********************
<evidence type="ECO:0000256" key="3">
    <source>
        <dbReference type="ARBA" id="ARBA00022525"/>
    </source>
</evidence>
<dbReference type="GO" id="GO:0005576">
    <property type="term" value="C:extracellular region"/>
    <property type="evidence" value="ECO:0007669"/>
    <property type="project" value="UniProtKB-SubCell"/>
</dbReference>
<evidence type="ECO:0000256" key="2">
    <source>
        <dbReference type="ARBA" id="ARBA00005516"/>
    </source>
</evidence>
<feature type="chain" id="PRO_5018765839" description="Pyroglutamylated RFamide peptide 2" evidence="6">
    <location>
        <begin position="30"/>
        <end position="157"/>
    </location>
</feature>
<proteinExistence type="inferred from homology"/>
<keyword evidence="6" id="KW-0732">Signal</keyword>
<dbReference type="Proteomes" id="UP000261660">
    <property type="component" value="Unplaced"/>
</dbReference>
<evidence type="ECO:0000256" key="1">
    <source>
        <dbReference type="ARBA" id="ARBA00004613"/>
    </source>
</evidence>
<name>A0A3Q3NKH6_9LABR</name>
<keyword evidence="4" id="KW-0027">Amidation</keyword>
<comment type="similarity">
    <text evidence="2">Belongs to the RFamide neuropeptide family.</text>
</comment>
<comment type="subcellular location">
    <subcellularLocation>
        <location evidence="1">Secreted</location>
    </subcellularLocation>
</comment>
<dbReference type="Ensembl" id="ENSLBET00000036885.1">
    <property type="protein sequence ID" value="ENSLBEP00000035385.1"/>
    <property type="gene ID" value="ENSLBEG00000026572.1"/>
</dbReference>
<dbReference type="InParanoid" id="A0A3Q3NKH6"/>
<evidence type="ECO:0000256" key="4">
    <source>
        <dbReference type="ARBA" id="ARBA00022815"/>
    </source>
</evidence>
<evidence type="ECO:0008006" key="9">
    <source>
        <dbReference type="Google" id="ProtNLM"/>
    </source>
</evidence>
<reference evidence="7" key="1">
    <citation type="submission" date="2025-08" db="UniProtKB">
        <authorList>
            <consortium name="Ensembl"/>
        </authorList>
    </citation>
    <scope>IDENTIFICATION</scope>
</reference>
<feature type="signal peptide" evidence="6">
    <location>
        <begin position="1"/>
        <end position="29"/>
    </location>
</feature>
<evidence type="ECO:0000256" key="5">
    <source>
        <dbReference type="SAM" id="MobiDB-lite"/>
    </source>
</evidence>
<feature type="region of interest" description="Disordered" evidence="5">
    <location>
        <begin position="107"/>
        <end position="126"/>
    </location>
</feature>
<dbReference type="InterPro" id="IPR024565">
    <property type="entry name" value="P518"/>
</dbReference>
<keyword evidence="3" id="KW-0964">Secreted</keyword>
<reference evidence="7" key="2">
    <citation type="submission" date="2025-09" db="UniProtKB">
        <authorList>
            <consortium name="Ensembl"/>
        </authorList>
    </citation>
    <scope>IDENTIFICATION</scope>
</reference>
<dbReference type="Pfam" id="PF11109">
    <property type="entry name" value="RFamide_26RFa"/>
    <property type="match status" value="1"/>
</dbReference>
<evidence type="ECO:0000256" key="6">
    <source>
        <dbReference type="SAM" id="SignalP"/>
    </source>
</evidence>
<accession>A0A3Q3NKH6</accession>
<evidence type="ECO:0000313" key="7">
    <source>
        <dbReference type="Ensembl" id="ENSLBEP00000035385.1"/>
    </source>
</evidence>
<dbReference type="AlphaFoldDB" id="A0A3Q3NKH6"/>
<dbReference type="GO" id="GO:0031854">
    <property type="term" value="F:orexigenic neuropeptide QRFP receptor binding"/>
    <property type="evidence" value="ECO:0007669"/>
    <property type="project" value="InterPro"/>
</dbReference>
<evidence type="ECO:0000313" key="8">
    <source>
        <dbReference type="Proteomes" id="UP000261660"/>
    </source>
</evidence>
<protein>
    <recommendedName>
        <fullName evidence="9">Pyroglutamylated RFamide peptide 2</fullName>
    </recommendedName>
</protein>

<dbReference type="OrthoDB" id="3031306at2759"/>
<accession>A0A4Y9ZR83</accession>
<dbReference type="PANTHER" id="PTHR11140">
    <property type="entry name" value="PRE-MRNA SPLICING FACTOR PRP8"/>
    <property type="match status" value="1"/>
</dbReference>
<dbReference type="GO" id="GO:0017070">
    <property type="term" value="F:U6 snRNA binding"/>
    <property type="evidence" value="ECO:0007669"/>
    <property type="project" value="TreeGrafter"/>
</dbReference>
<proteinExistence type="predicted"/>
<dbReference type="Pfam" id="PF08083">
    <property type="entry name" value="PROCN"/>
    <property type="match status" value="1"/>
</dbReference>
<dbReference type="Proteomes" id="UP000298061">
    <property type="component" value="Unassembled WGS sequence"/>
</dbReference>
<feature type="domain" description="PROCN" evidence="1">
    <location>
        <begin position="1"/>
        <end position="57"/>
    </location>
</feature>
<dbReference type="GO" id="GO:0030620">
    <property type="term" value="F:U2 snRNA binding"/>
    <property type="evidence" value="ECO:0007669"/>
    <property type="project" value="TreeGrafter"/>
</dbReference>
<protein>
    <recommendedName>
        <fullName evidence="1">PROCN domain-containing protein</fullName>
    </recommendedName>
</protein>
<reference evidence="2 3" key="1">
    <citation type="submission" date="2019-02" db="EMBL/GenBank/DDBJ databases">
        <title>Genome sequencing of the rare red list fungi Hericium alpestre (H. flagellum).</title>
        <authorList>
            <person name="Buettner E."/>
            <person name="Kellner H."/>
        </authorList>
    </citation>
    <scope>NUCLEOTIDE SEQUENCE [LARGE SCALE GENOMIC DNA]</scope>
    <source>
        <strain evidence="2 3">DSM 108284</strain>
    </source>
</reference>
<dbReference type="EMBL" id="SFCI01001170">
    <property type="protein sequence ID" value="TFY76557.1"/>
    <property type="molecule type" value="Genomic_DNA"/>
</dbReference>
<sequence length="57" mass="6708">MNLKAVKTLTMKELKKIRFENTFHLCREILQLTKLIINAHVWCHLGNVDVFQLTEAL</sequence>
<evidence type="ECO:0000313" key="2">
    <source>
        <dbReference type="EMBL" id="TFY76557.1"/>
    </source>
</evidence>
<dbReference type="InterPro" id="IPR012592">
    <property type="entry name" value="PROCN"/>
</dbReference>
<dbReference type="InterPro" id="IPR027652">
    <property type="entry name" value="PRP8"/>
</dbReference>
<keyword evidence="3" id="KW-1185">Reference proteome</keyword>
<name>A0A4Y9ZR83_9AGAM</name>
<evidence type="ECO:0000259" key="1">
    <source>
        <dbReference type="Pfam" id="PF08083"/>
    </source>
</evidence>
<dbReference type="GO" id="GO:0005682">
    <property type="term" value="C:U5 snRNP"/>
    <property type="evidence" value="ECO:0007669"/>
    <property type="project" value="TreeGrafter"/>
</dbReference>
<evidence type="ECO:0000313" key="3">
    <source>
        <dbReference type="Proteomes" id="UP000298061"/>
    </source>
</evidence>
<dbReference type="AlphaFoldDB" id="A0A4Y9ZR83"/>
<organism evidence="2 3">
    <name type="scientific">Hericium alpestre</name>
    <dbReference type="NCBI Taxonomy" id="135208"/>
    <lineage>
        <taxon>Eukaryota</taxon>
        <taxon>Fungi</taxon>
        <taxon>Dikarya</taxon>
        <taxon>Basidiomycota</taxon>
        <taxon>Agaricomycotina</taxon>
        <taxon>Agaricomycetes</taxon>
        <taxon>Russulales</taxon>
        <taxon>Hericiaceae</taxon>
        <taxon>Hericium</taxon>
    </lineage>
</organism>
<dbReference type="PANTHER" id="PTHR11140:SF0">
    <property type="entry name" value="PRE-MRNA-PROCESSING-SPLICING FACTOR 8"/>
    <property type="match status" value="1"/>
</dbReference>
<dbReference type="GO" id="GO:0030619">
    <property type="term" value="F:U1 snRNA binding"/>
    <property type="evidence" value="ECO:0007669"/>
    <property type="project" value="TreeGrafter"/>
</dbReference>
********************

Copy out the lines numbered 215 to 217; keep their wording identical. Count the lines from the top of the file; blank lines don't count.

        <taxon>Agaricomycotina</taxon>
        <taxon>Agaricomycetes</taxon>
        <taxon>Russulales</taxon>